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General News of Friday, 2 November 2012

Source: The New Crusading Guide

DSP Tehoda Angry; Dares BNI to name culprits or...

She is the laid-back, soft speaking interdicted police officer who would ordinarily not entertain any third party interference in her case, but for the fact that the powers- that- be want to use her as a sacrificial lamb to cover-up for the real perpetrators of the crime, Deputy Superintendent of Police, (DSP) Gifty Mawuenygah Tehoda, the woman at the centre of the cocaine- turned- baking- soda case has started telling the world her startling story.
Before she started narrating her ordeal to this paper in an exclusive interview yesterday, Mrs. Tehoda dared the Bureau of National Investigation (BNI) to stop the smash and grab tactics and tell the whole world the truth behind the mysterious cocaine turn baking soda case.
Currently, this paper have gathered that a man, Mensah Cudjoe, has been in the BNI cells for over six months now, with confession statement taken from him, which names all the actors in the case, but nothing has happened to any of them whilst the officer (DSP Tehoda) grapples with her trauma.
“It is so painful and I am so quite because when you know the truth and the matter is before respectable authorities who are investigating the case you let the law take it cause, and that is what I have been doing but, it looks as if people want to take my silence as my weakness, and I am not going to sit down any longer for any selfish officer who has decided to do a shameful thing like that to shift the blame on me, no! no way!!”, distraught Tehodah burst out.
She also denied the allegation that she interrogated the suspect in police custody even when she was not the investigator handling the case, saying that, “…on a few occasions not the 9 times the police is alleging, I asked my junior officers who were working under me to go and bring the suspect and I was mindful and made sure that she doesn’t escape because I know the consequences of that”.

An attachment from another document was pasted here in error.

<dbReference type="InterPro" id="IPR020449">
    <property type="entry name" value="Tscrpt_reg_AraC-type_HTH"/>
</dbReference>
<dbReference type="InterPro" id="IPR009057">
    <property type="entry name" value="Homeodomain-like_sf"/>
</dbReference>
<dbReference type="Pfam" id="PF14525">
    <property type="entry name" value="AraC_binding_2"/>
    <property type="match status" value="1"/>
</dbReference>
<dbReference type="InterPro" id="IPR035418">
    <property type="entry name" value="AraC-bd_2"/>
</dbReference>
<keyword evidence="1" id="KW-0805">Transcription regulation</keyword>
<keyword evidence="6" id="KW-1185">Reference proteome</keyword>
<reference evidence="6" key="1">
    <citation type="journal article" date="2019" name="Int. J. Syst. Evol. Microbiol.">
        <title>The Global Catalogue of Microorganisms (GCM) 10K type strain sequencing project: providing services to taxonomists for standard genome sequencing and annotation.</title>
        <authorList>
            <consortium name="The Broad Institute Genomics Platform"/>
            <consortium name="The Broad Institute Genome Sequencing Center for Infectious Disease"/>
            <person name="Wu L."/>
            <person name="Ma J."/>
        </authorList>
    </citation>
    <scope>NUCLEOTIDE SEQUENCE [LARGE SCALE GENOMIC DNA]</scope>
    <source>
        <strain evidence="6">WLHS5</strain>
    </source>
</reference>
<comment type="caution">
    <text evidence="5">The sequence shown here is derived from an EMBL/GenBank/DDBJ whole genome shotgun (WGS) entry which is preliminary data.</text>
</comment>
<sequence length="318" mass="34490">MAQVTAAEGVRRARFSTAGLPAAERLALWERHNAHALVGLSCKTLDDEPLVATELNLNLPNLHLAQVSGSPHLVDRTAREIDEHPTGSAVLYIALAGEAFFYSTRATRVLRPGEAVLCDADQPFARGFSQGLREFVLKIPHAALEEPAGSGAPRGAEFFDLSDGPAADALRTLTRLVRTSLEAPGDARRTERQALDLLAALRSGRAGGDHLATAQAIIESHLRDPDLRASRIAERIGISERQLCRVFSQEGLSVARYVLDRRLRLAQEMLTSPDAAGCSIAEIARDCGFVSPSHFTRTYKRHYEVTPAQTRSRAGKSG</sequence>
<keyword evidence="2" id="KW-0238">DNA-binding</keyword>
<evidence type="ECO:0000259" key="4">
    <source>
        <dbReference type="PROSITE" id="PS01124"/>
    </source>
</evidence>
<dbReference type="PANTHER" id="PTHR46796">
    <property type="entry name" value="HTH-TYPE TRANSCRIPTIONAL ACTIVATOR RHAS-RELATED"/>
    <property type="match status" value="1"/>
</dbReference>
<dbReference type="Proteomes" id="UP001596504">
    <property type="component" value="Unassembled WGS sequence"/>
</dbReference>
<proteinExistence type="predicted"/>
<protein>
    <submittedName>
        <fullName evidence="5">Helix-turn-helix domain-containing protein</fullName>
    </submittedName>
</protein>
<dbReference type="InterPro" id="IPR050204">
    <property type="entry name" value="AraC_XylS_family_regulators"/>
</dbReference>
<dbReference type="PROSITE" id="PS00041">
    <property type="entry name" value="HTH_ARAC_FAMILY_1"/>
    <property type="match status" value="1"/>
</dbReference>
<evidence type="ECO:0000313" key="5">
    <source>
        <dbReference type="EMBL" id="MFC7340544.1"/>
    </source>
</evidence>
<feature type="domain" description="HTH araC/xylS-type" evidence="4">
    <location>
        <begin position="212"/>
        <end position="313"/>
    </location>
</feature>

She continued that even on the few occasions that she asked her junior officers to bring the suspect, Nana Ama Martins, out to meet her relatives; it was done in the full glare of her officers and not in secret as the administration wants the world to believe.
According to the DSP, on the day of her discharge by the court, for lack of evidence, Principal State Prosecutor, Rexford Wiredu, who applied for the unconditional discharge of Tehoda, at the court said that the BNI had arrested two people, a commissioner and a police officer, who have allegedly confessed their involvement in the swapping of the cocaine and wondered why the BNI was not making their final report public for the world to know the truth.
Explaining the circumstances surrounding her detention, the interdicted officer revealed that, “I think 27th December 2011, I was there when the secretary of the CID director general called me that the Boss will like to see me the next morning, so I went to him the next morning, 28th December 2011, and he said I am wanted at the BNI. So at the BNI, I was there with my council. We got there around 8:00am, waited for more than one hour before we were ushered into an office with a panel of eight or there about.
The panel was chaired by the operations director of the BNI (name withheld). When I entered with my council, they said they were surprised to see me with my council and my council said it was my right to come with a council.”
Back and forth, DSP Tehoda indicated that the BNI insisted her lawyer excused them (the panel), “but my lawyer said that he wanted it to be on record that he was there and he was denied access to his client”.
“So when they started the interrogation the first question that was asked was that do I know Dedjoe Vincent, the Assistant Commissioner of Police (ACP)? and I said yes, and they said when you went to Sudan what happened there? and I said when I went to Sudan, nothing happened”.
Stay tuned for a blow-by-blow account of the roles some senior officers in the police service played in the cocaine-turned- baking soda saga and how the BNI has been quiet about it.


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